Terminating a retirement plan can seem like a daunting task. It might even appear extra challenging when your retirement plan is completely challenging. Have no fear, it’s not as scary as it may seem! Let’s walk you through the how to terminate a Solo 401k plan, step by step…
Step 1: Rollover or distribute plan assets
Decide how you will withdraw funds from the Solo 401k. There are two typical ways to get money out of a retirement account when you terminate a Solo 401k:
Often, removing funds from the Solo 401k is the most time-consuming step. Once you get past this part, it’s generally a quick and smooth process.
Rolling Out Assets
Rolling funds to another qualified retirement account will generally not be a taxable event. Therefore, you shouldn’t need to pay taxes if you are directly rolling funds into another retirement account. However, you do need to notify the IRS. You do this when filing your taxes. All rollovers in a specific calendar year should be reported on that same year’s tax returns.
For example, imagine you terminate your Solo 401k on June 20, 2019 and roll out all of your funds that same month. You’ll report the rollover on 2019’s tax return (filed by April 15, 2020). Your CPA may also need to file form 1099-R to document withdrawing funds from the retirement plan. Always check with your CPA/tax preparer for tax reporting.
You can roll out assets or cash into another retirement plan. The self-directed IRA LLC is a great retirement vehicle to consider, so you can retain checkbook control of your assets. This is a good strategy to consider if you own alternative assets, such as real estate, cryptocurrencies, tax liens, or gold & silver.
Depending on the tax classification of the funds, distributing assets may be a taxable event. If you are distributing traditional (non-Roth) funds, you and your CPA will calculate and pay taxes on any amount that you’re distributing. Additionally, if you’re under age 59 ½, a 10% early withdrawal penalty fee may apply. Generally, if you’re over age 59 ½, early penalty fees don’t apply.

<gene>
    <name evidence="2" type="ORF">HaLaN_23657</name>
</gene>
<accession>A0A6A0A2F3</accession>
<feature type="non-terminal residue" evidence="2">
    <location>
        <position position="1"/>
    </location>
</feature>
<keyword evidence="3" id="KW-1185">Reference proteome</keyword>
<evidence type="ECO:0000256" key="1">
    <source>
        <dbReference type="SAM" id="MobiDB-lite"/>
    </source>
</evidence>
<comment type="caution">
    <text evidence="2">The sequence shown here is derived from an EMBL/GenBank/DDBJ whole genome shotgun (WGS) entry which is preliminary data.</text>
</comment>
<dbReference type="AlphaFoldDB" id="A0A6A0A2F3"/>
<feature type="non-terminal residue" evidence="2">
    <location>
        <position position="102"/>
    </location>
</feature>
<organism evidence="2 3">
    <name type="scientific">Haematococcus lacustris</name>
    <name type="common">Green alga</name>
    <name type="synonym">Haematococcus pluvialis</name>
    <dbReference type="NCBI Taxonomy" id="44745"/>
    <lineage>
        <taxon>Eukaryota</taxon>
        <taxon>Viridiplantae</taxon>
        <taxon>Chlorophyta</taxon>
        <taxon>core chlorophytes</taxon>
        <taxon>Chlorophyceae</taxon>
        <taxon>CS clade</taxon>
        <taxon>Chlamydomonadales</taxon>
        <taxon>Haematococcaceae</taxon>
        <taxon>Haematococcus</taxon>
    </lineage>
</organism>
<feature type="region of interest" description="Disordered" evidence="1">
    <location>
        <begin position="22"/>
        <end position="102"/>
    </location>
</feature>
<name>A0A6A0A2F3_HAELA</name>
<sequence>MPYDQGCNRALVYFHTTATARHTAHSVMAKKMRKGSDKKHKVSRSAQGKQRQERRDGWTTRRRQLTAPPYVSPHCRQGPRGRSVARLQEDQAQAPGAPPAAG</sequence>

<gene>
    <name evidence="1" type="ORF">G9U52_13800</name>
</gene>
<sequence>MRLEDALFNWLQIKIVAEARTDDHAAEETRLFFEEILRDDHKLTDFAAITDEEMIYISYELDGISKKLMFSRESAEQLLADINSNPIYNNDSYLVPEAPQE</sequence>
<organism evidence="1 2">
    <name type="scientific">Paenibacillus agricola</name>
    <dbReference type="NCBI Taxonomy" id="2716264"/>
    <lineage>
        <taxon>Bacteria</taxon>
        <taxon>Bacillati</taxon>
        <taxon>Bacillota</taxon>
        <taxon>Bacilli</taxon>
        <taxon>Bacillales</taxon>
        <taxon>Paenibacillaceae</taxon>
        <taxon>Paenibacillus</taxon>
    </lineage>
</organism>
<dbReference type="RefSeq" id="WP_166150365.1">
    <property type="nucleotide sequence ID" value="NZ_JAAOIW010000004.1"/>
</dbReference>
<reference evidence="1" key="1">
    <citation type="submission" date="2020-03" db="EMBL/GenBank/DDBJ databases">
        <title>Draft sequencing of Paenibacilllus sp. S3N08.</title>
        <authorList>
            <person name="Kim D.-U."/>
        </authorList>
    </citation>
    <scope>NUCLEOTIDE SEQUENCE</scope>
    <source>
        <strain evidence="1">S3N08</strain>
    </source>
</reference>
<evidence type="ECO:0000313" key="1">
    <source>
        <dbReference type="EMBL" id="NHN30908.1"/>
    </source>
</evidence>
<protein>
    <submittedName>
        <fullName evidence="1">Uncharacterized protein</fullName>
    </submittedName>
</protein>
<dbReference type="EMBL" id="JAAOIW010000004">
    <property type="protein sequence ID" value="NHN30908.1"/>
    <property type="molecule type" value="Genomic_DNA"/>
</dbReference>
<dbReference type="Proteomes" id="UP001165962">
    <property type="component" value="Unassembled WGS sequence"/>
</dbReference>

Your CPA may need to file form 1099-R to document withdrawing funds from the retirement plan. Generally, the form should be done within 12 months of when you terminate the Solo 401k plan. Always check with your CPA/tax preparer for tax reporting.
If you are distributing Roth funds, you may have no taxes due. Check with your CPA with your particular situation to see if you qualify. Generally, the 1099-R will need to be filed, regardless if you are distributing pre-tax or Roth funds.
Rolling the assets over to another Solo 401k provider isn’t terminating your plan, but simply restating elsewhere. In this case, you shouldn’t need to file a 5500-EZ. If you are simply restating your plan elsewhere, you’ll keep the same trust and tax ID number. However, it is recommended you check with your new document provider.
Step 2: Notify your document provider
Once you withdraw funds from your plan, notify your document provider that you no longer need the Solo 401k. Your document provider will then mark your plan inactive. Most document providers will need you to sign a cancellation form. Once this is done, you’re ready for your final step to terminate the Solo 401k.
Step 3: File form 5500-EZ
Every Solo 401k that reaches $250,000 in vested plan assets is required to file form 5500-EZ. However, even if you don’t reach this threshold, in the last year of your Solo 401k, you are required to file form 5500-EZ. This is an informational form, and it does not involve any fees nor does the IRS charge you for filing this form. Your CPA can file this form for you, or you can file this yourself with a little education.
Plans terminated in one calendar year should file form 5500-EZ by July 31st the following year. For example, if you terminate your Solo 401k on January 20, 2019, you’ll need to file form 5500-EZ by July 31, 2020, regardless of total plan asset value.
If you’re terminating the Solo 401k completely and distributing the assets, or rolling everything into a self-directed IRA or other qualified retirement vehicle, then you must file and submit form 5500-EZ.
Once you’ve completed these 3 steps, all the hard work is done and your Solo 401k will be terminated.